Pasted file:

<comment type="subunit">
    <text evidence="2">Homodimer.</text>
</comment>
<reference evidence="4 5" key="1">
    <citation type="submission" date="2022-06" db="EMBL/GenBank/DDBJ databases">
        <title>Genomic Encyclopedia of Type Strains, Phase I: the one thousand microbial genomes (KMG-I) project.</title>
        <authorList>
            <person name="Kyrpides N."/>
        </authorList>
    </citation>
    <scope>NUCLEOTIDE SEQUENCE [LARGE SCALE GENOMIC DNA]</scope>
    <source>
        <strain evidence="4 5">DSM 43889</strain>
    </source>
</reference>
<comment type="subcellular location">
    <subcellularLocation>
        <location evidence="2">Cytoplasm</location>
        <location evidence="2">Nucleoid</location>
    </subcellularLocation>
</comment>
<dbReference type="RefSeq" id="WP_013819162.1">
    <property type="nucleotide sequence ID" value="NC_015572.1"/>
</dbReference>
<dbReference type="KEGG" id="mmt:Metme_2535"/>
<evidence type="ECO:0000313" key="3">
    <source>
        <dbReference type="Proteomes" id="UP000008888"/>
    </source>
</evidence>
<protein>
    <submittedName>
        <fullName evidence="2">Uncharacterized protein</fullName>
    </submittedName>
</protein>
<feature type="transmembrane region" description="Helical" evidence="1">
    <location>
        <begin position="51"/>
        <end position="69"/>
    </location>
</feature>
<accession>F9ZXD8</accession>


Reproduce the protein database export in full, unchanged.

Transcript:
<comment type="subunit">
    <text evidence="2">Homodimer.</text>
</comment>
<reference evidence="4 5" key="1">
    <citation type="submission" date="2022-06" db="EMBL/GenBank/DDBJ databases">
        <title>Genomic Encyclopedia of Type Strains, Phase I: the one thousand microbial genomes (KMG-I) project.</title>
        <authorList>
            <person name="Kyrpides N."/>
        </authorList>
    </citation>
    <scope>NUCLEOTIDE SEQUENCE [LARGE SCALE GENOMIC DNA]</scope>
    <source>
        <strain evidence="4 5">DSM 43889</strain>
    </source>
</reference>
<comment type="subcellular location">
    <subcellularLocation>
        <location evidence="2">Cytoplasm</location>
        <location evidence="2">Nucleoid</location>
    </subcellularLocation>
</comment>
<dbReference type="RefSeq" id="WP_013819162.1">
    <property type="nucleotide sequence ID" value="NC_015572.1"/>
</dbReference>
<dbReference type="KEGG" id="mmt:Metme_2535"/>
<evidence type="ECO:0000313" key="3">
    <source>
        <dbReference type="Proteomes" id="UP000008888"/>
    </source>
</evidence>
<protein>
    <submittedName>
        <fullName evidence="2">Uncharacterized protein</fullName>
    </submittedName>
</protein>
<feature type="transmembrane region" description="Helical" evidence="1">
    <location>
        <begin position="51"/>
        <end position="69"/>
    </location>
</feature>
<accession>F9ZXD8</accession>